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3 times Tony met Peggy Carter

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The first time Tony met Peggy Carter, he was five and had been playing in his lab (which was NOT a playroom, Mommy, he’s not a baby).  


He was trying to be quiet, because Daddy was busy and had Important Things To Do, and Just Because Jarvis Is Sick Is No Reason To Act Up, Young Man.  


A gear had rolled out of the door (which Mommy insisted was to be left open, even though Tony was a Big Boy and could take care of himself), which is the only reason he heard the conversation on the landing.  


“… not a babysitter, Howard. I have important real things to do!”


That voice was unfamiliar, but was definitely female, with an accent.


“It’s just until Jarvis is better, c’mon Peggy!”


“My point still stands. Where is his mother?”


“At some charity thing in California? I don’t know, I wasn’t listening. I just know she’s not here, and someone needs to look after Tony.”


“And why can’t that someone be you? You are his father, after all.”


“I’ve got to go, Peggy.  You know why.”




“Howard, you need to let him go. He’s dead,  beyond caring. You need to focus on the living. On your son.”


“I can’t.”




Tony had heard enough.  He scurried back to his lab and tried to furiously throw himself into inventing. Maybe if he made something good enough, Daddy would stay long enough to look at it (him).  


When he looked up, he saw a strange woman standing in front of him.


(He did not squeak and fall back, no matter what anyone else may say to the contrary.)


She was not a fancy lady, like Mommy or her friends.  Her sensible blue skirt hung in a straight line to her knees, not poufed out like the cupcake fashions most of the women he had seen wore.  She also didn’t smell like flowers or vanilla or anything, really.  She also had a bright red hat on her curled hair.


She stared down at him, fists propped on her hips.  


“Well, young man. It looks like we are stuck with each other for the foreseeable future.  At least you seem too young to get into the sort of shenanigans your father enjoys. Then again, you are Howard’s son, so who knows?”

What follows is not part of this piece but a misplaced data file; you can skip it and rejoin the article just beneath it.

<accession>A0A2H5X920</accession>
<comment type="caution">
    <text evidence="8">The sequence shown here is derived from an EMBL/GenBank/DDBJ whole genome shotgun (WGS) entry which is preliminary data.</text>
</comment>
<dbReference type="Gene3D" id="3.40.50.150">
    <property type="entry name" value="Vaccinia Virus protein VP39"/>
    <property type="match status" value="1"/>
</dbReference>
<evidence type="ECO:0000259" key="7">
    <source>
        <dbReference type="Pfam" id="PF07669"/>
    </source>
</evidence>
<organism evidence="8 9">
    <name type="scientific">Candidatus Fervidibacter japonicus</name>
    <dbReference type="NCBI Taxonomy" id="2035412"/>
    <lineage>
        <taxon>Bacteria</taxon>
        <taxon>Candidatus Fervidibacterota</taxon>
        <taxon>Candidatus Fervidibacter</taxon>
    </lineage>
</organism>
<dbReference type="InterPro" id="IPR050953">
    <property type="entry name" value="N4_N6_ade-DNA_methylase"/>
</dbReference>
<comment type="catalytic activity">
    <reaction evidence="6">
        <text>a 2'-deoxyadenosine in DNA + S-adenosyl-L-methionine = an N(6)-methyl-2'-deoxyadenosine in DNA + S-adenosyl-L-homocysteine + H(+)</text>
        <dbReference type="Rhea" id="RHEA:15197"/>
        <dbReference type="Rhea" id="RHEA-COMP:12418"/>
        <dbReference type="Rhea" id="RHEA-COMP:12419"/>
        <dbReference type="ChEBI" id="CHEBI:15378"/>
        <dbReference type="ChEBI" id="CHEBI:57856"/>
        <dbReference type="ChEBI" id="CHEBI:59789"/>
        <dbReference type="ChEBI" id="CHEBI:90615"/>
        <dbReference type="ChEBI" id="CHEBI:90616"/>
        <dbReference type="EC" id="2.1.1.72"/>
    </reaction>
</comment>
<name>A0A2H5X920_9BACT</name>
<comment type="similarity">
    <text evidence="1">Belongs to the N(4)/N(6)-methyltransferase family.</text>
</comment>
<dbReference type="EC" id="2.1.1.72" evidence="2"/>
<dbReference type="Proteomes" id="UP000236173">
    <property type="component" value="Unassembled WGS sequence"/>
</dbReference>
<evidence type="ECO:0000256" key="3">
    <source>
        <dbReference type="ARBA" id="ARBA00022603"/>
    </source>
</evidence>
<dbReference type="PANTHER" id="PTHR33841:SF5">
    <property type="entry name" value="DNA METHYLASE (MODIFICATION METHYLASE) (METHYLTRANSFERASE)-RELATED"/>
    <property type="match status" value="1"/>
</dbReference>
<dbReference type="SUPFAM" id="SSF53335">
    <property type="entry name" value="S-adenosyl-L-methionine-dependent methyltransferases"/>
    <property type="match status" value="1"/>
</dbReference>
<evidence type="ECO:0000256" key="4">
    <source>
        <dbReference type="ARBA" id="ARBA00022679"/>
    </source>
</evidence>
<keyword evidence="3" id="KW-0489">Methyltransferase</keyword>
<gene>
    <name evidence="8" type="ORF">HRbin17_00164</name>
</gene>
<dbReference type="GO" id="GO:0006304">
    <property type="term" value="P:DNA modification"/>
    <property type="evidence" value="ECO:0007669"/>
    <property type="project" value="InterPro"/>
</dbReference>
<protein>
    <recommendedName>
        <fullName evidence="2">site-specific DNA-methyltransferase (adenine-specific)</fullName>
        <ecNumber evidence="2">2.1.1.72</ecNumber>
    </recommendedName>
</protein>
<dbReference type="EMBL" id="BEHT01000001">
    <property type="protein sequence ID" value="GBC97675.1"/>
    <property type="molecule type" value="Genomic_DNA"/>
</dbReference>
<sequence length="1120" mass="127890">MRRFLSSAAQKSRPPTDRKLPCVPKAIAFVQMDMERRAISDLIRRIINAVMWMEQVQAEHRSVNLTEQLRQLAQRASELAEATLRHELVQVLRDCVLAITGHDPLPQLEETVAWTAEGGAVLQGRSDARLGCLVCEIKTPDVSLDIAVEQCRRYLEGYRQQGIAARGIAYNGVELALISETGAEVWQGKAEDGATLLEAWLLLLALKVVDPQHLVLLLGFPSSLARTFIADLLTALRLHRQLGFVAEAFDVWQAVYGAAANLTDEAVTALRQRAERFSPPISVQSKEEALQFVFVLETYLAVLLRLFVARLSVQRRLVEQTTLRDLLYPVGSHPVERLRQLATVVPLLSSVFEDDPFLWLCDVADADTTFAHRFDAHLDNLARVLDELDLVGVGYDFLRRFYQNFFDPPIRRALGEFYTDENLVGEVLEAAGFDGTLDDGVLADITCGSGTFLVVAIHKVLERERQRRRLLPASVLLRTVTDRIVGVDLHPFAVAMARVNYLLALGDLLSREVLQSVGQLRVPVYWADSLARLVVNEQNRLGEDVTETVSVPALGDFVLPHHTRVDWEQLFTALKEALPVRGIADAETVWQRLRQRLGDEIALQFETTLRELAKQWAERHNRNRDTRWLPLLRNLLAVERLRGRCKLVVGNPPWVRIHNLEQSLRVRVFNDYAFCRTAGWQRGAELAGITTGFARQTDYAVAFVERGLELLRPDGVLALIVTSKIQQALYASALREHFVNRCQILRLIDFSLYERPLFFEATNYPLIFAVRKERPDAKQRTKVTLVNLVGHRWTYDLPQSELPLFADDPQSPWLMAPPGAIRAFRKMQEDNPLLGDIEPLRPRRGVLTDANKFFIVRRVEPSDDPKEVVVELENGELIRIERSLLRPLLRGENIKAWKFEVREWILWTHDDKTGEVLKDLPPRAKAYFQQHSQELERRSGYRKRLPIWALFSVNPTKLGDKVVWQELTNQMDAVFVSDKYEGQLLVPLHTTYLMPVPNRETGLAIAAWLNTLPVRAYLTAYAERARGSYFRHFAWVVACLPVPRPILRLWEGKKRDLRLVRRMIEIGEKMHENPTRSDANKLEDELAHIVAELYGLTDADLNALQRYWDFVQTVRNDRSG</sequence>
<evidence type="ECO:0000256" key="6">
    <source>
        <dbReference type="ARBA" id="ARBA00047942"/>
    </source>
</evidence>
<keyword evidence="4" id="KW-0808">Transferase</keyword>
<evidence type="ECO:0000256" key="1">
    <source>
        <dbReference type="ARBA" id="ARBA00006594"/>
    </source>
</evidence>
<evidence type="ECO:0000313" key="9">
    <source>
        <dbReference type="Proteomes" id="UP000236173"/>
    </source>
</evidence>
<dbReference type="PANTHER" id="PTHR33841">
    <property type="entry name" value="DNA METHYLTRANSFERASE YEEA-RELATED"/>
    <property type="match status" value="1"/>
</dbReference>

She stayed in his room for a while, until a phone call came that had her whispering furiously into the line, her hand cupped over her lips, so he couldn’t hear what she was saying.


She spent the rest of the time until Jarvis was better in his dad’s study, only emerging occasionally to make sure he’d been eating before heading right back into the forbidden room.


He didn’t know why Daddy had asked her to stay. He was a Big Boy. He didn’t need anyone.


The second time he met Peggy Carter, Tony was a bitter nine years old and had come home from his first year at boarding school.


Looking back, the only thing he really remembered about those years was being angry.  He was angry at everything and everyone.  Especially his family.  


Especially his dad.


The two of them had stomped off to their respective workshops after a screaming row that had had the windows shaking.  


That had been hours ago, though, and Tony was beginning to get hungry.  He’d refused to go to dinner, no matter how many baleful looks Jarvis had sent him.  He had held out for as long as he could stand, but his stomach was quickly becoming louder than his anger.  


Finally, he thought the coast was clear and crept forth, wary of meeting Howard, who was no doubt two sheets to the wind by now, on his way to the kitchen.


So it makes sense that, when he heard his father’s voice, Tony immediately froze behind a pillar where he thought he’d be relatively safe from sight.  


“Damnit, Howard, this is disgraceful.”